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My girlfriend just bought a couple of Pilates CDs (Brooke Siler) and we've been playing with them. It's a lot of fun. Mostly it seems to have a lot to do with grounding the center of your body and then using extending out through different parts of the body in a way that engages core muscles. For me, what's really interesting right now is this idea of grounding and extending.
In Contact Improv class yesterday, we workd on strength and lightness. We focused a lot on the idea that some part of our body had to be connected to the ground (perhaps through our partner) and that other parts were not. If we could 'rebound' (or yield and push or connect solidly) from the parts that were supporting our weight, we could try to extend that out into the parts that were not. Any limb that was not actively being used for support was free to feel light and float up and away from the ground. This was actually a really powerful idea, because it put me in touch with how little I tend to think about the other limbs and also how much potential for lightness they have.
In Aikido, I guess the same ideas apply. I generally think of Aikido as being all about heaviness ('weight underside'), but, in fact, the goal here is also to work the strong connection to teh ground against a mobility, lightness and freedom in the rest of the body, particularly the limbs and the head (which I'm now used to thinkin of as another limb).
The two senseis at my dojo, Chuck Weber and Charlie Page, are not the kind who burden you down with an excess of direction. So, when Chuck tells me something I really try to listen. Sometimes it's not that easy to understand, though. I think that for a long time he has been trying to get me to work on integrating the movements of my upper and lower half. When I move, my feet lose connection to the ground and then my upper body loses connection to my feet. This shows up a lot in shomenuchi irimi nage, when the lack of connection leaves my upper body hanging back and square to the incoming blow instead of turning and slipping past like it's supposed to.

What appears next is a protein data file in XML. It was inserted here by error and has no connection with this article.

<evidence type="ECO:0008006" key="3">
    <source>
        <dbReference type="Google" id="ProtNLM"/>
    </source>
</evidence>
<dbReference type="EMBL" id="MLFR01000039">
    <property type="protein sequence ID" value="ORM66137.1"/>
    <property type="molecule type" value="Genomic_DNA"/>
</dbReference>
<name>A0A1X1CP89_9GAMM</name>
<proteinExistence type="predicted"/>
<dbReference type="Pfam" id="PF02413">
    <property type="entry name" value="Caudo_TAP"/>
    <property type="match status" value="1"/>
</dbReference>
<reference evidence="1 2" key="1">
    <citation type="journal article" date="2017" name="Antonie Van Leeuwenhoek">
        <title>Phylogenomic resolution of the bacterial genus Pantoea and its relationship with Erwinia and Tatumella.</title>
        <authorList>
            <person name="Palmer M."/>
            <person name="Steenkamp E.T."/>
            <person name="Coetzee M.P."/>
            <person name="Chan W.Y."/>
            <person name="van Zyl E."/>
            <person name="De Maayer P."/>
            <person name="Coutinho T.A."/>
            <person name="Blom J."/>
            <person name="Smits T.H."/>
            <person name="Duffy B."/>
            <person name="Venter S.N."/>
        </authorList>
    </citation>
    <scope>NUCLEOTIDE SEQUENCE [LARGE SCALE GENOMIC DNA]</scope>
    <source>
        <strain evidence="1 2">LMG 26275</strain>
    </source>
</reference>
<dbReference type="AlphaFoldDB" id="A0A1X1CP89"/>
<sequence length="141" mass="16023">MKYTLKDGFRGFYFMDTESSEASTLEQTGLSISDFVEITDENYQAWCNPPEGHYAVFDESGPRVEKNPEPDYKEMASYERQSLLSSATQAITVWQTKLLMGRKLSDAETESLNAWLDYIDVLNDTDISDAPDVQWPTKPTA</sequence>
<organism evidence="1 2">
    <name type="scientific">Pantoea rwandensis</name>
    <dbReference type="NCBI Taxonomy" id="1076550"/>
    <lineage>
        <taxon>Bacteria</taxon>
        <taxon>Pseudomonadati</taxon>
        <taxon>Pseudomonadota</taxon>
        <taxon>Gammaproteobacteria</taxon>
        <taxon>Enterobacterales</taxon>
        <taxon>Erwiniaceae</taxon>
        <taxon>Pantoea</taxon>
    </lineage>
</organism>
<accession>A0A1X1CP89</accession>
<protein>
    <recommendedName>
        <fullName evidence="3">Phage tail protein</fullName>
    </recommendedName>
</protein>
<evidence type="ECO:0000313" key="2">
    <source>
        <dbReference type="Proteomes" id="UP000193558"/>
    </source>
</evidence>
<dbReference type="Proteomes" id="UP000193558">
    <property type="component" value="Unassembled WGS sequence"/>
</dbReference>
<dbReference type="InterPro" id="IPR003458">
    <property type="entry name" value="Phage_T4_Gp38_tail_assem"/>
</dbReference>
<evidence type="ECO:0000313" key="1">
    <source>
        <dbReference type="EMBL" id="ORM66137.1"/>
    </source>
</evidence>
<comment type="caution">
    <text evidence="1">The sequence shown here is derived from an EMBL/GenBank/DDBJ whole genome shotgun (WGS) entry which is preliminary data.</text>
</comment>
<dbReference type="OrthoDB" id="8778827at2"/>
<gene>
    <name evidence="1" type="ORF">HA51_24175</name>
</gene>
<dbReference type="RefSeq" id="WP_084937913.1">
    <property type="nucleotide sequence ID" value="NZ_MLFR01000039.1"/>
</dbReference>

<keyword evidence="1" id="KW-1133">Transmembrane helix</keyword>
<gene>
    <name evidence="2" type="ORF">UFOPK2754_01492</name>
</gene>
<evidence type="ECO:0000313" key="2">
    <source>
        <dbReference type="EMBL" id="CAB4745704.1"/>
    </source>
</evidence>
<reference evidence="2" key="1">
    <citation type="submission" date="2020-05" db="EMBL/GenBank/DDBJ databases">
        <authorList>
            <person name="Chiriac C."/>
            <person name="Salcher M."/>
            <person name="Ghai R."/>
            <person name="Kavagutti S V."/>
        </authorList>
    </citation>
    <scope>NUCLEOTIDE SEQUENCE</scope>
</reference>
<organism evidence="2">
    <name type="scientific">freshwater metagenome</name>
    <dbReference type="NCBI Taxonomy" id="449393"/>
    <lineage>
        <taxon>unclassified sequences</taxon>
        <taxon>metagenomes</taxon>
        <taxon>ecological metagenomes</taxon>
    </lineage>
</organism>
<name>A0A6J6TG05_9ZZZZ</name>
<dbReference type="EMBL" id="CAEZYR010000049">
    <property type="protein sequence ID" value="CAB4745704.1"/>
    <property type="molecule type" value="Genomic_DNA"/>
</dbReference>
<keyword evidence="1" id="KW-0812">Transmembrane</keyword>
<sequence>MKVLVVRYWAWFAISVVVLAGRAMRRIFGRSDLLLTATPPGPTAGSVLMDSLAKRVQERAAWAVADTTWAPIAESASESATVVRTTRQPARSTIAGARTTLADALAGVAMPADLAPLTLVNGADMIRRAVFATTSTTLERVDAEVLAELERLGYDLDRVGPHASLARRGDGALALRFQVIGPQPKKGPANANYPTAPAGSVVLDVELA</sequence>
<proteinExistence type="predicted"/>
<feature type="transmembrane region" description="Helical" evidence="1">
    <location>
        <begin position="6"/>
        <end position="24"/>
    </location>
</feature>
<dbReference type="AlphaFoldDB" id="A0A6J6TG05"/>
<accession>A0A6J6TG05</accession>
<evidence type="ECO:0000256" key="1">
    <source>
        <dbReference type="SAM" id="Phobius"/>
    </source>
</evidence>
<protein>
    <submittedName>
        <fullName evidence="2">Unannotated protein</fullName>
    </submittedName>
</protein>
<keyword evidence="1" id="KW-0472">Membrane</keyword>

Anyway, yesterday morning, Chuck gave me an image to work with the might be really helpful with this. He had been trying to show the class something about it by having uke simply push on nage's shoulder with a bokken and telling us to allow our body to turn effortlessly into iriminage. Then he had us try the same thing when uke just walked towards us with the bokken raised, allowing our body to be turned effortlessly in response. After class, he pulled me over to work with me on it for another couple of minutes. Then he told me to imagine that my head is being hung by a string (I learned something about this recently: it helps the image to connect the string to your ears and not just the top of your head), and bend my knees a little so that my bottom part sinks down. This will cause my hips to float, with a feelin
By the way, I see that people have been viewing this journal a little. I just wanted to say that comments are welcomed. I wasn't sure, reading other people's journals what the ettiquette was, but I'm happy to hear the thoughts of others.